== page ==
“I see I have a couple of fans here,” Sampson said as he began his lecture.
Pointing to the ceiling, a friend in the audience heckled Sampson and said, “Yeah, two fans.”
Such was the light and humorous tone of the artist’s talk and demonstration hosted by the Blueline.
A group of art-minded individuals gathered at the Blueline to listen to a lecture and demonstration by Sampson Thursday.
After the talk, Blueline Director Erin Ritchie said she was happy with the vast range of ages present to listen to Sampson’s advice.
“Oh, it was a really good turnout,” Ritchie said. “I was kind of expecting a pretty decent turnout just because Jim is so well-known, but I was surprised that so many different age groups came.”
Sophomore art majors Lexie Bluhm and Jason Fruits attended out of interest and a requirement for ?a class.
Both said this was their first trip to the gallery, but it left a lasting impression on them.
“I liked this one because it was a printmaker and I’m in a printmaking class, so I’ll be doing the kind of system he does here in a few months,” Bluhm said.
During the talk, Sampson spoke about his printmaking method, which he said he developed over years of practice.
“I devised this thing where you print all colors first then put all colors in what’s called registration,” Sampson said.
Sampson showed an example of his templates from stage one, the outline, all the way until the final template, which he prefers to stamp in using just his metal spoon.
All work not produced using the traditional spoon method is stamped out using a homemade press, which Sampson said he crafted from “junk” he found in alleys or at the hardware store.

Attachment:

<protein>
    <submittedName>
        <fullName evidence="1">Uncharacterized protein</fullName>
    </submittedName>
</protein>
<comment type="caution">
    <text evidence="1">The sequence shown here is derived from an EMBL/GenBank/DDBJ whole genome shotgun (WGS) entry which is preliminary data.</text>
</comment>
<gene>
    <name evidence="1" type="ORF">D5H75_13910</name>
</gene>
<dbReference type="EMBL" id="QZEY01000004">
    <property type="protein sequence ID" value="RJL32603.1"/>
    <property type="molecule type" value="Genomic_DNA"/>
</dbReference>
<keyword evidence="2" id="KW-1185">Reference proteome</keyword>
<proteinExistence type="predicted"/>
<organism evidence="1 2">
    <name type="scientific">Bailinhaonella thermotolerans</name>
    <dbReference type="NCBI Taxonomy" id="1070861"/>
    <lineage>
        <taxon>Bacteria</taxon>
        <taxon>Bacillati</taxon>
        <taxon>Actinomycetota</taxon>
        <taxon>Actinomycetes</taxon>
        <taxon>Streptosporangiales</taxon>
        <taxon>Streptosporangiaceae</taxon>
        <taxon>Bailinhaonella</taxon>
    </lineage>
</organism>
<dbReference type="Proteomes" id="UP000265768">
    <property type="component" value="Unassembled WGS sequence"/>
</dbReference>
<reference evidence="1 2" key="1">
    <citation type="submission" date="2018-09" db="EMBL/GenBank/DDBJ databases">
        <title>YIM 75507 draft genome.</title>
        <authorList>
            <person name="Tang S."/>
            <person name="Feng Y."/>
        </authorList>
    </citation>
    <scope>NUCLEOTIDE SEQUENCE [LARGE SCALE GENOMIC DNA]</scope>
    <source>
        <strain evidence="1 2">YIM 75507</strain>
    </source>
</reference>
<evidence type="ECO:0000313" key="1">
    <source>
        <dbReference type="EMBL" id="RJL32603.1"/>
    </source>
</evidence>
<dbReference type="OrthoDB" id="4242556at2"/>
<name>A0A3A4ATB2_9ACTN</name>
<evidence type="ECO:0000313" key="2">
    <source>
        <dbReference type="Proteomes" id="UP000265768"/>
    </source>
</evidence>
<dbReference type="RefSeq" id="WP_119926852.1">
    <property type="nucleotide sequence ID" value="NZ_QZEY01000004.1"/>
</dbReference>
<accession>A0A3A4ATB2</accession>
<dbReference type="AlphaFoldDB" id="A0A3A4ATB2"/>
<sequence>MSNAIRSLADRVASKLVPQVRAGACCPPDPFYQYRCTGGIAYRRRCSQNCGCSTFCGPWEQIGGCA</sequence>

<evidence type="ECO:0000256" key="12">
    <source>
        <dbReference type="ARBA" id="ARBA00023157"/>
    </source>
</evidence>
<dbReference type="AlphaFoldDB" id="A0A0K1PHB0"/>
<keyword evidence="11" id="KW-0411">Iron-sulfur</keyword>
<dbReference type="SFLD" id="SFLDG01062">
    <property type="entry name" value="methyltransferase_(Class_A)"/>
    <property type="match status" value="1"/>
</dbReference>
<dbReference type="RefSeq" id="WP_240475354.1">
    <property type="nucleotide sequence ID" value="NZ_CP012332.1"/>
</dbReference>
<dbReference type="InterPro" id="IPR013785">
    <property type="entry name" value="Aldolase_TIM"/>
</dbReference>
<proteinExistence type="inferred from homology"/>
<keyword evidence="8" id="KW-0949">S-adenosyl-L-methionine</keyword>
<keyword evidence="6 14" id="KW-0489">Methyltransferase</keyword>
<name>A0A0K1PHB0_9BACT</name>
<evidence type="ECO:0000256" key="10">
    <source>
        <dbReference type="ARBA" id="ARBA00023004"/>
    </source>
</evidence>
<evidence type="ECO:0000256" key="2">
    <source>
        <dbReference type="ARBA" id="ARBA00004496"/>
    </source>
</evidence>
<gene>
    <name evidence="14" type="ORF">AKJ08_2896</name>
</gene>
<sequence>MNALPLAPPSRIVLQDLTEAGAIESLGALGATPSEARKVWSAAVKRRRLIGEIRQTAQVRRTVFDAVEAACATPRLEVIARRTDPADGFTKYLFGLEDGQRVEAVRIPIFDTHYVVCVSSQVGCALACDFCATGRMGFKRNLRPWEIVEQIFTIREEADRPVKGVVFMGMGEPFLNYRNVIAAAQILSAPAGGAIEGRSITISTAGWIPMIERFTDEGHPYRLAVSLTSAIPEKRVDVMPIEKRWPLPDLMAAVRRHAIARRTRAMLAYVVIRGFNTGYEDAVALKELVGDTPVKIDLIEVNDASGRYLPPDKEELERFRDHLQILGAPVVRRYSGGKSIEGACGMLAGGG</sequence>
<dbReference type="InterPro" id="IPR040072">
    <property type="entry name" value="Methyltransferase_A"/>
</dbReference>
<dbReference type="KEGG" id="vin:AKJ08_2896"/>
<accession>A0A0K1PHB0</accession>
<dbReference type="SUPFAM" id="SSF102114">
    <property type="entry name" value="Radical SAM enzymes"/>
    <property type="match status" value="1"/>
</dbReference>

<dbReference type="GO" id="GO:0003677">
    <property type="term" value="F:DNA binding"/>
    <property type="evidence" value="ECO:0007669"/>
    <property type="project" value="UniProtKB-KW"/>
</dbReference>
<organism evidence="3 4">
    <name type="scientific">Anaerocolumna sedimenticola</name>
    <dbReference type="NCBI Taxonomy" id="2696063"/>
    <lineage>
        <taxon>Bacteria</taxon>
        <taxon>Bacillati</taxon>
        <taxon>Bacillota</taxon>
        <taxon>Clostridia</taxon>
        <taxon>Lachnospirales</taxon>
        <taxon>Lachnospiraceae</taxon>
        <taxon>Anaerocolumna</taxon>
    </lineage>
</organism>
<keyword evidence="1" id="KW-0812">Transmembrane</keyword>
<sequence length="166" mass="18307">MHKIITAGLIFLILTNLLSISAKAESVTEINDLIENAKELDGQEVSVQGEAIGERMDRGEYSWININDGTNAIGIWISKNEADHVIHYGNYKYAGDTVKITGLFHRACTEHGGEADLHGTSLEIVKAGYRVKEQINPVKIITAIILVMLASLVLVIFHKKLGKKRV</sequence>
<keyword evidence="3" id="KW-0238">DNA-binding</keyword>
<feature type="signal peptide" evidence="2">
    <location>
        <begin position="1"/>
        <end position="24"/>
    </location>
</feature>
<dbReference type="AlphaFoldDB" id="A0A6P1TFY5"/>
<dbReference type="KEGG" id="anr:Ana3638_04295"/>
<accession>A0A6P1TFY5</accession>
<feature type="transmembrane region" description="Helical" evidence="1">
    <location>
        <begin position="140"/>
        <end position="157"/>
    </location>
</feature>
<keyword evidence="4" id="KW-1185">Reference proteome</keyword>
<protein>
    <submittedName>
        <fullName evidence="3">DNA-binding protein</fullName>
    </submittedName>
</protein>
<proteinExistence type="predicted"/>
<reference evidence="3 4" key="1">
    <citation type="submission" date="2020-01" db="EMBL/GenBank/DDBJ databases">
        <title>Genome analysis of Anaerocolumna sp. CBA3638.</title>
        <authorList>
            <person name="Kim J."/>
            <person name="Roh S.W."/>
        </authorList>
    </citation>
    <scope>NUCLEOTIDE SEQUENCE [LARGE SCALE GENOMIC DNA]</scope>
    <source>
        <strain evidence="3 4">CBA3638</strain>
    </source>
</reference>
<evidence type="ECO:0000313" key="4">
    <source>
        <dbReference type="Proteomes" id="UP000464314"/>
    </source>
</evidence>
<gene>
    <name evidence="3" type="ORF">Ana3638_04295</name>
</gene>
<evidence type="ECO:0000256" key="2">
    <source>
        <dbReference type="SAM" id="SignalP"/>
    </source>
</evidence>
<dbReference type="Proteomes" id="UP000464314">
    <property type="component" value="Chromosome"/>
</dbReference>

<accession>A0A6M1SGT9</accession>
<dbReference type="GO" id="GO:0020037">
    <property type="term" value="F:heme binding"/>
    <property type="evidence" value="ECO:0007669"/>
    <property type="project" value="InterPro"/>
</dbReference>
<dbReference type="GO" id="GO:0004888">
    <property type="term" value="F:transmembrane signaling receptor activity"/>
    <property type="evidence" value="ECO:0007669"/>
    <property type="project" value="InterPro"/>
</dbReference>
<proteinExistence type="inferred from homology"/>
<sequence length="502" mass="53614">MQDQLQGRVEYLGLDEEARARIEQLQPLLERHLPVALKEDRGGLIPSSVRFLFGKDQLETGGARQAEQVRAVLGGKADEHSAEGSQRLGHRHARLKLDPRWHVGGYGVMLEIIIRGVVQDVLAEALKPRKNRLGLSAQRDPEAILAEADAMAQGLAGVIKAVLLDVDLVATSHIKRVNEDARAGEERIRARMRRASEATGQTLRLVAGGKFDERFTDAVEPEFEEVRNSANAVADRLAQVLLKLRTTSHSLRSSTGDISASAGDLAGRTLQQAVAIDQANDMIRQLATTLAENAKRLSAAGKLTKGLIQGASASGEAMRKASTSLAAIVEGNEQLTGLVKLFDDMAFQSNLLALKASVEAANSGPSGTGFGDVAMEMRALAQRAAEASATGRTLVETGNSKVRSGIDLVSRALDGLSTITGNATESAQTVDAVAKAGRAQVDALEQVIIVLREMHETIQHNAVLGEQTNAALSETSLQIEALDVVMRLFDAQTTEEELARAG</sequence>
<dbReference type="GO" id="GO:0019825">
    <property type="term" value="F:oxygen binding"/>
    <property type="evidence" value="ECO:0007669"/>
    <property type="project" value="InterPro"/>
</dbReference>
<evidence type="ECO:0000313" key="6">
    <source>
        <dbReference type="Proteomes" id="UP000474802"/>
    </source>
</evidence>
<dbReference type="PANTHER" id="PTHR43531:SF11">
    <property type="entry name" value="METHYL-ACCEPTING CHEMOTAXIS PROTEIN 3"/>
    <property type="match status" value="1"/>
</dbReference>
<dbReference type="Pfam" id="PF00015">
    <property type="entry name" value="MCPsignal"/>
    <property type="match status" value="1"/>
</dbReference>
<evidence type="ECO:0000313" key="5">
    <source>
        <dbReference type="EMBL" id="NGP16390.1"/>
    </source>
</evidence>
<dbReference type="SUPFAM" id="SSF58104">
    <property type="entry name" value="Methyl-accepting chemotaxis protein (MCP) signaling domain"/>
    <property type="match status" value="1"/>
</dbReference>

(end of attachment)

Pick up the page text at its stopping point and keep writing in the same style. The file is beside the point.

“I’m not into high-tech at all, and here I am in this high-tech place,” Sampson said.
Sampson’s talk was also partially dedicated to his inspirations, which range from his childhood during World War II to contemporary artists to everyday life.
A few of his pieces used a fish template he crafted from leftover materials.
“With fish in a bowl, there’s no composition,” Sampson said. “They’re everywhere. It can be any number of ways because there is continuous ?movement.”
Sampson took some inspiration from pieces by Henri Matisse, quoting him in his lecture.
Ritchie said that reference was the part of the speech that surprised her the most.
“That quote he said about Matisse, that art should be colorful and seem like an old chair, that really stuck out and made me want to buy that painting,” Ritchie said.
The Blueline will sell Sampson’s work for the remainder of the exhibition, which runs through Jan. 30.
Sampson said his work has transitioned from black and white to color, as well as scaled down in size.
“I used to work very large but I’ve moved to a very small space,” Sampson said. “I did one that was 64 feet of printmaking, and my work was next to Andy Warhol and I thought, ‘Oh man, this pop-art stuff, you can’t be serious.’ It was probably the biggest and most important show I’ve ever done.”
Sampson said his next step is unclear, though he enjoyed the experience of sharing his work.
“I don’t have anything right now, but this has been fun,” Sampson said.